Steve Blake finishing what Derek Fisher starts

Derek Fisher has started every game at point guard for the Lakers.

The fourth quarters have usually been the domain of Steve Blake.

The backup point guard played all 12 minutes against the Houston Rockets on Tuesday night at Staples Center, helping the Lakers emerge with a 108-99 victory.


Fisher never got off the bench in the fourth quarter, continuing a trend in which his understudy has often been on the floor in the final minutes. Blake has averaged eight minutes in the fourth quarter to Fisher’s three minutes, with Blake tallying more minutes in the final quarter than Fisher in four of the Lakers’ seven games.

Blake has played 10 minutes or more in the fourth quarter of three games, including the entire fourth quarters against the Chicago Bulls and the Rockets. Has Blake become the Lakers’ fourth-quarter point guard?

“Both those guys have been good for us and sometimes one has been a little bit better than the other,” Lakers Coach Mike Brown said. “If one guy is hot or I’m feeling pretty good with one guy, I may stay with him.”

Both scenarios seemed to apply Tuesday. Blake made two of four shots in the fourth quarter, including a three-pointer, and delivered a nice bounce pass that set up Troy Murphy for another three-pointer.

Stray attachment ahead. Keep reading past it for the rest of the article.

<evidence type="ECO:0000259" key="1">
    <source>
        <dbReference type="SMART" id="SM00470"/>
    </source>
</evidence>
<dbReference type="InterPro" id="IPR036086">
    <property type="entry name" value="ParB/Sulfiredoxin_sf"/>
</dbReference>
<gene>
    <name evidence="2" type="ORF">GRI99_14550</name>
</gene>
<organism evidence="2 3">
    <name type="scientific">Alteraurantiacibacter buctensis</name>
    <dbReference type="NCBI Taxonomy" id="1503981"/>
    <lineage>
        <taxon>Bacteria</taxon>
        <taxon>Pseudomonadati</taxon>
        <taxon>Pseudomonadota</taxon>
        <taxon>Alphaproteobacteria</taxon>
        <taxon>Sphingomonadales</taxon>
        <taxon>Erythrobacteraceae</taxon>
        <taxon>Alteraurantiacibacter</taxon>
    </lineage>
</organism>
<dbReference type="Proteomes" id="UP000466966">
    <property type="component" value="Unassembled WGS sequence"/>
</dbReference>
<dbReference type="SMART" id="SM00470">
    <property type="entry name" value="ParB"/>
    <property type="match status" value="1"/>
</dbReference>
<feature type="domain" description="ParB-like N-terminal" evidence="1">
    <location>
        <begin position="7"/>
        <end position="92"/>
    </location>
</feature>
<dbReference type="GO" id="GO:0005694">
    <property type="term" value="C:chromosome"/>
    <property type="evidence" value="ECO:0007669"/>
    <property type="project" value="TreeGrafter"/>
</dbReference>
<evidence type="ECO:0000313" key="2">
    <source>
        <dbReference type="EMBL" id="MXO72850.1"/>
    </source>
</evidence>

Blake said he appreciated Brown’s confidence to put him in crucial situations.

“It’s always nice when the coach trusts you to be out there in important minutes,” Blake said. “Whether I’m out there or Fish is out there, it doesn’t matter to me as long as we’re competing and playing hard.”

Blake finished with 11 points on four-for-eight shooting, making two of three shots from beyond the three-point line. He also had three assists and two rebounds in 26 minutes.

Fisher had six points, seven assists and three rebounds in 21 minutes.

“Blake did a nice job bringing energy to that second unit and playing good defense,” Brown said. “Fish had seven assists and two turnovers and I thought he was solid too on [Houston’s Kyle] Lowry.

“So I could have gone with either, I just opted to stay with Blake because I thought he did a nice job creating that separation, and he was also shooting the ball well for us.”

Blake has played slightly more minutes overall than Fisher, averaging 24 minutes to Fisher’s 23.4. But Blake has a much higher assist-to-turnover ratio than his counterpart, with 19 assists and four turnovers. Fisher has 26 assists and 11 turnovers.

Blake is also shooting better than Fisher, making 23 of 57 shots (40.4%) and 11 of 31 three-pointers (35.5%). Fisher has made 16 of 43 shots (37.2%) and only one of 11 three-pointers (9.1%).

It’s a good start for Blake after an uneven first season with the Lakers in which he struggled to find consistency with his shooting. He credited feeling more relaxed as well as the Lakers shedding the triangle offense that Coach Phil Jackson preferred.

“The comfort level is the offense,” Blake said, “but at the same time it’s just being around the guys for over a year and they trust me and I trust them, and it’s just a comfort level thing.”